New pictures from NASA’s powerful space telescope (James Webb Space Telescope Pictures) have been released, including one of a fading star with frothy blue and orange hues.
Check out this newly released historical film. US President Joe Biden unveiled this picture taken by NASA’s flagship mission, the James Webb Space Telescope (the successor to the Hubble Telescope). The specialty of this James Webb Space Telescope Pictures- actually the first picture? You’re looking at the incredible landscape of a distant universe 4.6 billion years ago, observing a cluster of galaxies. Additionally, this is the James Webb Telescope’s first full-color deep field image, as well as the deepest and sharpest infrared image of the distant universe in human history.
What is meant by ‘deepest’? A deep field image is when an astronomical image is taken over a long period of time on a specific part of the sky. In the case of this film, it is twelve and a half hours. And this is just the beginning. James Webb’s near-infrared camera can easily see what the Hubble telescope could not see with the astrologer’s ‘eye’. Pictured is the Galaxy Cluster SMACS 0723.
This entire picture is not even a speck of dust compared to the vastness of the universe. In NASA’s words, “This slice of the vast universe covers a patch of sky approximately the size of a grain of sand held at arm’s length by someone on the ground.” The mission of the James Webb Telescope is to determine the history and properties of the oldest galaxies in the Universe. James Webb’s 10-year planned mission (and 20 years of hoped-for mission) has just passed 6 months and 16 days today.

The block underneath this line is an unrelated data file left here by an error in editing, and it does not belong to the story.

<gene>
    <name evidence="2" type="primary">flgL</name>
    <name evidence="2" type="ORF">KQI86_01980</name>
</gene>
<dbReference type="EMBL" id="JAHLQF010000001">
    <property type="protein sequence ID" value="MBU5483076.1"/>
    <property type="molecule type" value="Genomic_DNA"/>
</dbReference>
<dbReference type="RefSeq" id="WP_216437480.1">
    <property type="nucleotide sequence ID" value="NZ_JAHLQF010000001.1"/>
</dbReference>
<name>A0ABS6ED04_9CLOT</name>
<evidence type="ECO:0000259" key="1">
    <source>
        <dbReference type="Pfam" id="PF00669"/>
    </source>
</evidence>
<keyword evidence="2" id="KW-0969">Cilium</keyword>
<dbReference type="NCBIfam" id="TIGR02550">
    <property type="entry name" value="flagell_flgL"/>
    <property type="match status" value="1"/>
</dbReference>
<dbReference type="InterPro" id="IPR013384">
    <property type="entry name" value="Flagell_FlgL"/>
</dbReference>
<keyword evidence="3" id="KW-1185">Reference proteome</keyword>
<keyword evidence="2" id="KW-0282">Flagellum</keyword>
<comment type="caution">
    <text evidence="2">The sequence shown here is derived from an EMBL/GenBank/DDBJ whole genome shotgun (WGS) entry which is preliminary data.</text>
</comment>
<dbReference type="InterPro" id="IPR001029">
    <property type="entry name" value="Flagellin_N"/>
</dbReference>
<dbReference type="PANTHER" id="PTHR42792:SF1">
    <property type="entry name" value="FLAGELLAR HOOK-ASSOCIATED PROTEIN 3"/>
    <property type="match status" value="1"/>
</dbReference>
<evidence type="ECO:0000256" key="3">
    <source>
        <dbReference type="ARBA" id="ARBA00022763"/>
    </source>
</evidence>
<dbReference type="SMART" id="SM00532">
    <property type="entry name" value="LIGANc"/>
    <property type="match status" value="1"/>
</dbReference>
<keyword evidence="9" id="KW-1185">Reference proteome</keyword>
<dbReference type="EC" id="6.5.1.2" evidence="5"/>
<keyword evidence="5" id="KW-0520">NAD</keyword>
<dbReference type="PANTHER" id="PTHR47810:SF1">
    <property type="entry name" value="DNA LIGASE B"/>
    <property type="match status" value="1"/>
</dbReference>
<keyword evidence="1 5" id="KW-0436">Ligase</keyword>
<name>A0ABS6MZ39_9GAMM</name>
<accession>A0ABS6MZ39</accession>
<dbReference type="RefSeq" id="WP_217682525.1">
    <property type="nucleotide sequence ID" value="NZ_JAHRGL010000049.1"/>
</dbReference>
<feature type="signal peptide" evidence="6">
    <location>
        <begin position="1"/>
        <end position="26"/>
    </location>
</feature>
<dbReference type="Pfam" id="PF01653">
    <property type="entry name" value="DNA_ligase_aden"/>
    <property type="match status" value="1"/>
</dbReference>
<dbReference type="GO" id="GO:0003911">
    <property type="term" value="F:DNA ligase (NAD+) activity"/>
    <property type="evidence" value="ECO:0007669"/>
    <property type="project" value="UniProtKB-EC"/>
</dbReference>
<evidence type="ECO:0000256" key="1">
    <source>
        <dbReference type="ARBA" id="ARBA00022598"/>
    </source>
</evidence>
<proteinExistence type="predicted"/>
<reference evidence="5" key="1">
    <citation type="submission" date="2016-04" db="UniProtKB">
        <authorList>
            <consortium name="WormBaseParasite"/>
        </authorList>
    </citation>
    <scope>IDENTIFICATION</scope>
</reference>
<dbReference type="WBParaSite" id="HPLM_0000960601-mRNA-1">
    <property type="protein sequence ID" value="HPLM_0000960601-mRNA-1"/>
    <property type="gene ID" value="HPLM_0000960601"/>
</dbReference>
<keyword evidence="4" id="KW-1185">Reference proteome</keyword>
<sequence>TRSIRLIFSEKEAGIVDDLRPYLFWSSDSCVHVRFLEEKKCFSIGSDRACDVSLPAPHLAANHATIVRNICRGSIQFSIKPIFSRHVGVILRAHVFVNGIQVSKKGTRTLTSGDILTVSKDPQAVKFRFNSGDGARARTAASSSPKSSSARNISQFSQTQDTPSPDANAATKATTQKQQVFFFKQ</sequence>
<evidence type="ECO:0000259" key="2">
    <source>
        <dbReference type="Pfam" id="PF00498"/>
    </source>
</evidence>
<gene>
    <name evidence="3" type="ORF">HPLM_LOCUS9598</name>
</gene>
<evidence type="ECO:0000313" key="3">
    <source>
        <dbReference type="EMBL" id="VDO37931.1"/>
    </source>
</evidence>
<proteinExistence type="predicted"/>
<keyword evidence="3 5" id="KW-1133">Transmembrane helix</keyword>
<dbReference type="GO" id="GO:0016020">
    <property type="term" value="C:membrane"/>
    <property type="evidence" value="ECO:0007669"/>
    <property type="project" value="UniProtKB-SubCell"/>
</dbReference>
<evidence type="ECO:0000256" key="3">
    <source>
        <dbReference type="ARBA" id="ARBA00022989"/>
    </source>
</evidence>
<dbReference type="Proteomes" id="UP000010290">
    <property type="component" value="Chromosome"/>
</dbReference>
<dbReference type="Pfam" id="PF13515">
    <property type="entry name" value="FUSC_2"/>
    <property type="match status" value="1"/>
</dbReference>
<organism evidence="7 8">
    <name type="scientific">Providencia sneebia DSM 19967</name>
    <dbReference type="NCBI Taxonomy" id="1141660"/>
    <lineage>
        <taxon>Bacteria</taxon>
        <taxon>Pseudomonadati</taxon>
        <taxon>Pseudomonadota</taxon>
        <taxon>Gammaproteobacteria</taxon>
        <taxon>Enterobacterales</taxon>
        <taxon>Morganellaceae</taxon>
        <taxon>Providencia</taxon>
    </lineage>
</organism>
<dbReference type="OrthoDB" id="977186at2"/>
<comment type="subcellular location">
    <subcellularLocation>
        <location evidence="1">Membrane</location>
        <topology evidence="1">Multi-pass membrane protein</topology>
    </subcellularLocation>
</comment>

A handful of brighter and larger spikes are neighboring stars in our Milky Way galaxy, the Milky Way Galaxy. The rest of the points of light you see are all galaxies, not stars! The Hubble Telescope also took pictures of this part of the sky, see his comparison with James Webb in the comments!
When you look at the sun, you see the sun 8 minutes and 18 seconds ago. Never see the current sun. Because it takes 8 minutes and 18 seconds for the light to reach you. Simply put, it took 4.6 billion years for light to arrive from this galaxy cluster, or 4.6 billion years. (46,000,000,000!) Some of the countless distant dots in the background date back 13.5 billion or 13.5 billion years, which is the oldest light that has reached us. (Approximately 13.8 billion or 13.8 billion years since the birth of the universe) Of course, objects this far away should be blurry or impossible to see, but that’s where the magic of the James Webb Telescope comes in.
See, the image of many galaxies is slightly curved. This is space-time curvature! According to the General Theory of Relativity, space-time curvature is seen due to the gravity of the galaxy cluster at the center of the picture.
Another interesting thing to note is that the combined mass of this galaxy cluster is so unimaginably large that it acts as a gravitational lens, through which we see the tiny specks of light further back magnified. They are also an unseen galaxy! There are also countless planetary satellites.
What a terrible vastness of this universe!
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